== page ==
A Course Handicap represents the number of strokes needed to play to the level of a scratch golfer (a golfer who generally shoots a score equal to the Course Rating) for a particular course and set of tees. In other words, if your Course Handicap is a 12, you’ll likely shoot about 12 strokes above the Course Rating on that course and set of tees. Generally speaking, you should play to your Course Handicap (net score of even par) about 20% of the time. Once you know the Course Handicap for the course and set of tees you’re playing, you can take your gross score (what you actually shot) and subtract the Course Handicap to get your net score.
What is Slope Rating?
Every course and set of tees is examined by a team of course raters to determine the Course Rating, a numerical value designed to represent the difficulty of the course for a scratch golfer. At the end of each rating, the Course Rating team ends up with 2 numbers: the expected average score for a scratch golfer and the expected average score for a bogey golfer. The scratch golfer score becomes the Course Rating, expressed as a number to one decimal place (e.g. 69.3). The scratch and bogey golfers’ scores are then plotted on a graph, like this:
The slope of the line on this graph (having high school algebra flashbacks?) is used to determine the Slope Rating, which is a measurement of how much more difficult the course plays for all skill levels compared to the Course Rating. The Slope Rating can range from 55 (very easy for all skill levels) to 155 (very difficult compared to the Course Rating), with 113 being the standard Slope Rating.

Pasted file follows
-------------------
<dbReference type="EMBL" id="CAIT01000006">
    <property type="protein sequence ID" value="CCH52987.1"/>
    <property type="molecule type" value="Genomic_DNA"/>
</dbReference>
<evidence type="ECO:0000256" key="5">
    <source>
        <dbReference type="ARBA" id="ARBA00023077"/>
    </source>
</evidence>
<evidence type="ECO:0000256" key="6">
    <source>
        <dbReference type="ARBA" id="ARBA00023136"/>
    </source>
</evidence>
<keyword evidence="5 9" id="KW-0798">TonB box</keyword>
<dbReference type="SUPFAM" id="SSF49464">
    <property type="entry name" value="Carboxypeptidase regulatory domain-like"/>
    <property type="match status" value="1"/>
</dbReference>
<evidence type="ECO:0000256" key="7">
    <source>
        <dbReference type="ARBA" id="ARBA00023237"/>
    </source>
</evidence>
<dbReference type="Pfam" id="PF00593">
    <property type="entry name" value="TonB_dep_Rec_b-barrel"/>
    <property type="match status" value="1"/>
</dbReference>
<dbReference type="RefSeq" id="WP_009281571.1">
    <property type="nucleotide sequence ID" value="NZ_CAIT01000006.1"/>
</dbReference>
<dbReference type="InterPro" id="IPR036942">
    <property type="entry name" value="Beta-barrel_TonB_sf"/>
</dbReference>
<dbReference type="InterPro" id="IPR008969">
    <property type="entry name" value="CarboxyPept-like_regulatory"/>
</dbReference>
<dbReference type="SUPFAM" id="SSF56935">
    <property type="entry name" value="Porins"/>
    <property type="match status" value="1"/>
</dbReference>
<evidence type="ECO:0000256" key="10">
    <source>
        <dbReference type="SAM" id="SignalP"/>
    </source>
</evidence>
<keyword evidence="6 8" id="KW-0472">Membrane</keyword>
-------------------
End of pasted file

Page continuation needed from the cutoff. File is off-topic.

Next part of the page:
What’s the difference between a Handicap Index and a Course Handicap?
A Handicap Index is a general representation of your potential scoring ability, and is always expressed as a number rounded to one decimal (e.g. 10.4). Your Handicap Index is used to determine your Course Handicap for a specific course and set of tees. Your Course Handicap represents the exact number of strokes to subtract (or add if you have a plus handicap) from your final gross score for the course and set of tees you are playing, and is always expressed as a whole number (e.g. 12).
Do I just subtract my Course Handicap from my final gross score or do I apply it on specific holes?
If you’re just playing a normal round of golf, it’s usually enough to just know your final net score. However, there are plenty of times when you’ll need to know exactly on which holes to apply extra strokes, such as match play, stableford, or even just playing for skins with your friends. Also, when playing in a handicapped tournament or event, you may see dots on different holes on your scorecard (see the image above). Each dot represents how many extra strokes you’ll receive on a given hole.
How do I apply the strokes?
Each hole on the course is given a number based on the difficulty, with 1 being the most difficult hole and 18 being the easiest. This is usually found on the scorecard in a row with the heading HCP, generally with specific ratings for men and women.For each hole with a number less than or equal to your Course Handicap, you’ll subtract a stroke from your gross score for that hole to determine your net score. Using the example above, if you score a 5 on a hole numbered 1-13, your net score will be 4. If your Course Handicap is greater than 18, you’ll subtract 1 stroke for every hole, then continue to subtract additional strokes restarting with 1 until you reach your Course Handicap. For example, a Course Handicap of 20 would subtract 2 strokes on holes rated 1 and 2, and 1 stroke on every other hole. You can find the rating for each hole on the course scorecard.
I don’t have a Handicap Index. How do I figure out my Course Handicap?
You’ll need a Handicap Index in order to calculate your Course Handicap. You can get an official USGA/GHIN Handicap Index by joining a local golf club. If you’re not sure where to get started, the SCGA provides an Associate Membership, which will automatically place you with a golf club near you so you can start tracking your Handicap Index.
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